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The sophisticated and cosmopolitan city of Zurich was the scene of a terrorist shooting at a mosque yesterday. I always admire Swiss tolerance, but know that recently they have been concerned about the immigration problems plaguing all of Europe. Zurich is my favorite city on earth, and Switzerland my favorite country. The form of government just thrills me because they leave decision making and almost all the taxes in the hands of local cantons. The arrangement is called a confederation. It was formed for the sole purpose of self defense back in feudal times. They speak 4 official languages, and typically don’t bother to learn the other three that are not their mother tongue. The exception to this rule is Romansh, a language that much resembles Latin, spoken by a few Alpine hillbillies. The Romansh speakers have to learn Swiss German to communicate with the outside world. I heard Romansh a lot when I first went to Gruadbunden in 1985. I found it easier than German because I studied Latin. It is now slipping into history, but a few pockets of speakers still use it, mostly in isolated villages. Localism is the theme and the heart of governance for the Swiss. They may have been thrust just a little too quickly into their own version of globalism.
I had some visitors last winter who teach school in Zurich. They teach German language, and speech pathology respectively. We talked about the changing attitudes toward foreign workers inside the country. The tensions they described did not exist when I spent time there. They took as many refugees as they possibly could and put them all to work. They created special businesses just to give them jobs. They are trained in language and job skills. Now the system has been strained to the maximum, and the population is changing. The strength of their currency and economy continues to be a magnet for immigrants from everywhere. My friends reported a large number of kids in school who don’t speak the language and become disruptive. They never had this kind of thing in classrooms in the past. It is a sign of some kind of breakdown.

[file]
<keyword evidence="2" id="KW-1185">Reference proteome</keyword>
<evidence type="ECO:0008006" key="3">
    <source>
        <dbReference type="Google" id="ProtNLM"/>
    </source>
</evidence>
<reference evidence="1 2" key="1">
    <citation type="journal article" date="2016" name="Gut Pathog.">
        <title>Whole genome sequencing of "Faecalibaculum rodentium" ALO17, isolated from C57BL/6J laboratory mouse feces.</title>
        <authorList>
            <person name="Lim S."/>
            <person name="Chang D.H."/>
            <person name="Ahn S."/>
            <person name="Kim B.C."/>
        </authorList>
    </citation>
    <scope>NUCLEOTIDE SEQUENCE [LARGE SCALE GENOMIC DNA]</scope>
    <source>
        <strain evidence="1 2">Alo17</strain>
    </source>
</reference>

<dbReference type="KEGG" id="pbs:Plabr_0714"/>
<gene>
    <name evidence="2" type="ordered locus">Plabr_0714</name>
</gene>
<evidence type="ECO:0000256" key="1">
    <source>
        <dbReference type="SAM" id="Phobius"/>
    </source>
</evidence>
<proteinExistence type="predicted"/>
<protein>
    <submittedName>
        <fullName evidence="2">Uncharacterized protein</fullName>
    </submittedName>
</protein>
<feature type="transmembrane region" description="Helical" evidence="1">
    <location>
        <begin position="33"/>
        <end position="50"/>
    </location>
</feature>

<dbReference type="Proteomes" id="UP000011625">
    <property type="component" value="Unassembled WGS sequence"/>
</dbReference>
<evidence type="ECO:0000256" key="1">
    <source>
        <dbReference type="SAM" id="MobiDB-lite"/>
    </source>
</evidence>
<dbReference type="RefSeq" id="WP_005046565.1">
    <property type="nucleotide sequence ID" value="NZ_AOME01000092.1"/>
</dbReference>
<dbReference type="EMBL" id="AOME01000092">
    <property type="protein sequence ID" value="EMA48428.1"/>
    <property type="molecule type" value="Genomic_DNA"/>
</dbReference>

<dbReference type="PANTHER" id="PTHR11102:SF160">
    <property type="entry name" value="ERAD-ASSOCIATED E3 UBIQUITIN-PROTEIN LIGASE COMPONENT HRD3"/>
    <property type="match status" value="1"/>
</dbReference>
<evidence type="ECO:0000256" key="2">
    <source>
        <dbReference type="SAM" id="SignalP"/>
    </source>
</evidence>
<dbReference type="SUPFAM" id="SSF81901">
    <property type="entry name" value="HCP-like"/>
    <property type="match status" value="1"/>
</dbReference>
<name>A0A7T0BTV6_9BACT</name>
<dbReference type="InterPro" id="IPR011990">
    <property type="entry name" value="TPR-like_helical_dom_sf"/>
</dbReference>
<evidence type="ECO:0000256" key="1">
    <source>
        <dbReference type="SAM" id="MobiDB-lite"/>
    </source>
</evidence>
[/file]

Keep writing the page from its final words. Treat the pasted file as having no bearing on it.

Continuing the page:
The city of Zurich is the economic, but not the political, capitol. The nickname of the city is Downtown Switzerland because of the undeniable sophistication it has. These terror incidents can happen anywhere now, but I am shocked and dismayed to learn that a mosque was attacked near the main train station. It makes me very sad to know that even the Swiss are now living with this threat.
Hi Pamela, we were all shocked last night when the news of the shooting at a mosque in Zürich broke. Apparently the shooter was a Swiss of African background and was later found dead nearby. It was discovered today that he had stabbed a friend on Sunday. This random act of craziness, the shooting of the Russian ambassador in Ankara and the terrorist attack on a Christmas market in Berlin all happened yesterday.
I try not to listen to rumors and gossip, we need facts especially in such difficult times.
Switzerland is a relatively small country with a population of 8,3, 24.6 % thereof are foreigners. I went to school in the Swiss German speaking part of Switzerland and it is still mandatory to learn one of the other four national languages (mostly French or German). You are right: it is a challenge to teach children with different backgrounds, i.e. languages and cultures.
We also have to differentiate between foreigners working in Switzerland and refugees. Last year Switzerland has welcomed 30’000 refugees (amongst them many young people on their own from Eritrea, families from Syria), it is a big task to integrate them.
Refugees first go through a registration process and have to prove they have legal grounds to apply for asylum, they are not put to mandatory work, they will first have to learn one of the national languages and have professional skills / certificates etc. to apply for jobs.
Barbara, my heart goes out to all of you. More details will tell more of the story. I did not know he had also stabbed his friend. I guess I did not mean mandatory, but integrated into society..a poor choice of words. I was thinking of all the free bicycle rentals run by SBB or the cities, with refugee workers I used to frequent. You all offer a program that has a much better chance of success in the eventual integration. However, with numbers so high it is a challenge to do it all with Swiss efficiency and quality. Thanks very much for sharing your thoughts today. May the lovely city of Basel remain peaceful.